By Richard K. Vedder, Lowell E. Gallaway
Foreword by Martin Bronfenbrenner
- The Employment Act of 1946 made the eradication of unemployment a federal government priority. Yet during the first thirty years of the twentieth century, when government assumed absolutely no responsibility for employment, the mean unemployment rate was less than 5 percent and stable. Throughout the most recent thirty years (1960-89), in contrast, the average has been one-fourth higher and is rising.
- Government fiscal policy, intended to alleviate unemployment, actually increases it. The period with the most expansionary fiscal policy, 1930-59, had the highest average rate of unemployment in the U.S. during the twentieth century, while the period with the least expansionary fiscal policy, the previous thirty years, had the lowest average rate of unemployment.
- The ostensibly highly successful expansionary policies of the 1960s caused long-run damage to the economy, bringing about the stagflation of the 1970s and early 1980s.
- The massive unemployment of the Great Depression, rather than representing a failure of capitalism, resulted from too much government intervention. Herbert Hoovers jawboning efforts to raise real wages generated unemployment 28 percent higher than it would have been if real wages had remained constant.
- President Franklin D. Roosevelts subsequent New Deal prolonged rather than alleviated the Great Depression. Without the negative impact of new federal labor laws, social security, and unemployment compensation alone, the unemployment rate would have been 6.7 instead of 17.2 percent.
- After World War II, the government released 12 million Americans into the job market while simultaneously slashing government spending. Yet in a dramatic refutation of Keynesian economic theory, the market absorbed the workers and unemployment never rose over four percent.
- Statistical research demonstrates that during the 1970s unemployment insurance payments raised the aggregate unemployment rate by the better part of one full percentage point.
- Welfare and other forms of public aid also have significant negative impacts on employment. In fact, every one percentage point increase in the proportion of GNP devoted to public assistance creates about one percentage point increase in the unemployment rate.
- There are substantial differences in unemployment levels between states, with some parts of the country suffering three or four times the rate of others. The lowest unemployment areas are locations with relatively high agricultural employment, modest levels of unionization, and low rates of public assistance.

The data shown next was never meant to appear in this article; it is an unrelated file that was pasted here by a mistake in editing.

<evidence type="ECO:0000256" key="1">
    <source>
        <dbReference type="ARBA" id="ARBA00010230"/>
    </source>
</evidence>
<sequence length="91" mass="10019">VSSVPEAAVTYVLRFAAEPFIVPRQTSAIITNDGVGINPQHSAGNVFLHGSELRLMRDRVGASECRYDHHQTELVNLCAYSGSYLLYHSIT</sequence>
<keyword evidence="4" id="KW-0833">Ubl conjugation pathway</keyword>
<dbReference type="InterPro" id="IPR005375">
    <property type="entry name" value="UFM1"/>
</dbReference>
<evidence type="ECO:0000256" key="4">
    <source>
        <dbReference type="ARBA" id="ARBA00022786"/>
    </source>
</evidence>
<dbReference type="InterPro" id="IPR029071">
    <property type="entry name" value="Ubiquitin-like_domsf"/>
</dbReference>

- In 1930, unemployment among non-whites was lower than among whites by about one percentage point. Today, of course, the opposite is true, with non-white unemployment approximately double that of white unemployment. Although many factors are at work, the empirical evidence seems consistent with the view that public intervention in labor markets is a major cause of the change.
The unemployed will always be with us. Or so we seem to be reminded by the current recession, as the unemployment rate surpasses 7 percent, its highest level in more than five years. But why should this be the case? After all, government at least since the New Deal has assumed responsibility for combating unemployment. Yet the American economy appears no more free of the sharp unemployment peaks that accompany recessions and depressions than before the 1930s. Could it be that government, rather than the solution, is actually the problem?
This is the sober conclusion of The Independent Institutes new book, Out of Work: Unemployment and Government in 20th Century America. The authors are Richard Vedder and Lowell Gallaway, both Professors of Economics at Ohio University who have served on the Joint Economic Committee of Congress. With a foreword by Martin Bronfenbrenner (late Professor of Economics, Duke University), this volume amasses relentless and devastating empirical evidence that the major cause of high unemployment during the twentieth century in the United States, both cyclical and secular, is government itself.
Unemployment: Creating a Surplus of Labor
Ever since the work of John Maynard Keynes, economists have sought the causes of unemployment outside the labor market. They have blamed consumer demand, investment spending, interest rates, the money stock, exchange rates, and assorted other variables in unrelated markets.